Conductive hearing loss is a common form of hearing loss that happens when damage or an obstruction to the outer or middle ear drum stops sound travelling through the ear to the ear drum and the minuscule bones of the inner ear.
Depending on its cause, conductive hearing loss can be temporary or permanent, although the good news is it is usually very treatable. This type of hearing loss has many possible causes, so if you feel you may be suffering from conductive hearing loss, it’s important to make an appointment with an audiologist as soon as possible. Here at the Hearing Centre we see many patients in our Market Harborough and Leicester locations in order to pinpoint the cause of conductive hearing loss and treat it appropriately.
What does conductive hearing loss feel like?
Conductive hearing loss is often defined as the loss of the volume of noise, but not its clarity. This is because the hearing loss is caused by noise struggling to reach the inner ear. Conductive hearing loss may also have the following symptoms:
- It’s easier to hear out of one ear than the other
- A feeling of pain and/or pressure in one or both ears
- The sensation that your own voice sounds different
- A discharge from the ear that may have an unpleasant smell
What are the causes of conductive hearing loss?
Causes of everyday noises sounding fainter than usual include:
- A middle ear infection (otitis media)
- A build-up of earwax in the ears
- A perforated eardrum
- A build-up of fluid in the middle ear (glue ear)
- Abnormal bone growth in the middle ear (otosclerosis) – this is a common cause of conductive hearing loss in young adults
How is it treated?
Once diagnosed, many cases of conductive hearing loss can be easily treated at home. At the Hearing Centre, we treat many cases of conductive hearing loss by using a microsuction device to remove anything blocking the ear, which is normally a result in the build-up of earwax. The recommended course of treatment will depend on both the cause and the area of the ear that is being affected. We do not require a referral from your doctor to investigate conductive hearing loss and our sophisticated hearing test equipment ensures a thorough investigation and accurate diagnosis.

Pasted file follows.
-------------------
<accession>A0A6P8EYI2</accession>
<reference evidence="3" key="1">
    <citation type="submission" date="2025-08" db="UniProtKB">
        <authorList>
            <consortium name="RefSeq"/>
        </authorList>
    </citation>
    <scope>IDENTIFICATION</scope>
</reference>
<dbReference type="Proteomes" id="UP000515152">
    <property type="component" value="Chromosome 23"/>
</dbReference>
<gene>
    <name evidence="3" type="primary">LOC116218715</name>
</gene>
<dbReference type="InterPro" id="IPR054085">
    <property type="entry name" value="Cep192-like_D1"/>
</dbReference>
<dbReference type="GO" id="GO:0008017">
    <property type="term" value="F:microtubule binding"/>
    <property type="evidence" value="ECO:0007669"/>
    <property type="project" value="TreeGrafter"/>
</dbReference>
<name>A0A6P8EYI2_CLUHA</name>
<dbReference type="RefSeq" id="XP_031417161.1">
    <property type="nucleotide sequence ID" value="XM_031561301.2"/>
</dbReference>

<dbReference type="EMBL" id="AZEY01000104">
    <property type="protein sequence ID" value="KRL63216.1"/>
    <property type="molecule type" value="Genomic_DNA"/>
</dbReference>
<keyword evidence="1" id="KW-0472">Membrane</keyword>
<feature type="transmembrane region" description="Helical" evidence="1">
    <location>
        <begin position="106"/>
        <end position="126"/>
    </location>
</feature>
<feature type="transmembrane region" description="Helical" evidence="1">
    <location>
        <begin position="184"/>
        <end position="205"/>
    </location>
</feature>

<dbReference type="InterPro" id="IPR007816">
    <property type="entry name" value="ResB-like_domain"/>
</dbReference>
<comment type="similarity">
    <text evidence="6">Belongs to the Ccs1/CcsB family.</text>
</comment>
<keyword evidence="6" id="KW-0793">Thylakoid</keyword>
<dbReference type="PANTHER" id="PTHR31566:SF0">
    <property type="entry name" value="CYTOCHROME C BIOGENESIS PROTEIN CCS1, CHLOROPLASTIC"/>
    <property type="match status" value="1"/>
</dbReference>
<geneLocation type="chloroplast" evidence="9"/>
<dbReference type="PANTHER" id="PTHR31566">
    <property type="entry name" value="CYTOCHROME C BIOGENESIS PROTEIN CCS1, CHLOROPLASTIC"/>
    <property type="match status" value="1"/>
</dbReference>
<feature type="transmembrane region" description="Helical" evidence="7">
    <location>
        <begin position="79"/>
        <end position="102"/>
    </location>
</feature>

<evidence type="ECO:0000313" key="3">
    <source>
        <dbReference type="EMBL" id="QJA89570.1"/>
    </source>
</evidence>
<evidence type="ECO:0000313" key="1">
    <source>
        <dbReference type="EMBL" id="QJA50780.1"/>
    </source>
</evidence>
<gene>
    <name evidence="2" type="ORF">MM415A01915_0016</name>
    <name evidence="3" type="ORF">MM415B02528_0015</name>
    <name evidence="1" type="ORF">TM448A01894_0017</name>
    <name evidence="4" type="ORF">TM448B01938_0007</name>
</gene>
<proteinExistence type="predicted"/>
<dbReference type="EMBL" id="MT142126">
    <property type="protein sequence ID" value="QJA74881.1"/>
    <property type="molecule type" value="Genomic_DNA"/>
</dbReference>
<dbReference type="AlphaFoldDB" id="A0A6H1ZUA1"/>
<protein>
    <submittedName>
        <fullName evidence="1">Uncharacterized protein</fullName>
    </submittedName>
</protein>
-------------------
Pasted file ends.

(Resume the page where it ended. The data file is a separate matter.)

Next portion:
Does conductive hearing loss always occur in isolation?
No, occasionally an audiologist’s investigations will find that conductive hearing loss is occurring in conjunction with sensorineural hearing loss. Sensorineural hearing loss is the most common type of hearing loss and is diagnosed when there is hearing loss in the inner ear or nerve damage to the hearing nerve. When sensorineural hearing loss occurs at the same time as conductive hearing loss, your audiologist will be able to advise on the best course of action to restore your hearing to the best possible levels.
Expert treatment for conductive hearing loss
If you think you are experiencing symptoms of conductive hearing loss or any other type of hearing problem, fill in our booking form or call us on 0116 254 3909 to arrange a hearing test in Market Harborough or Leicester with one of our expert audiologists.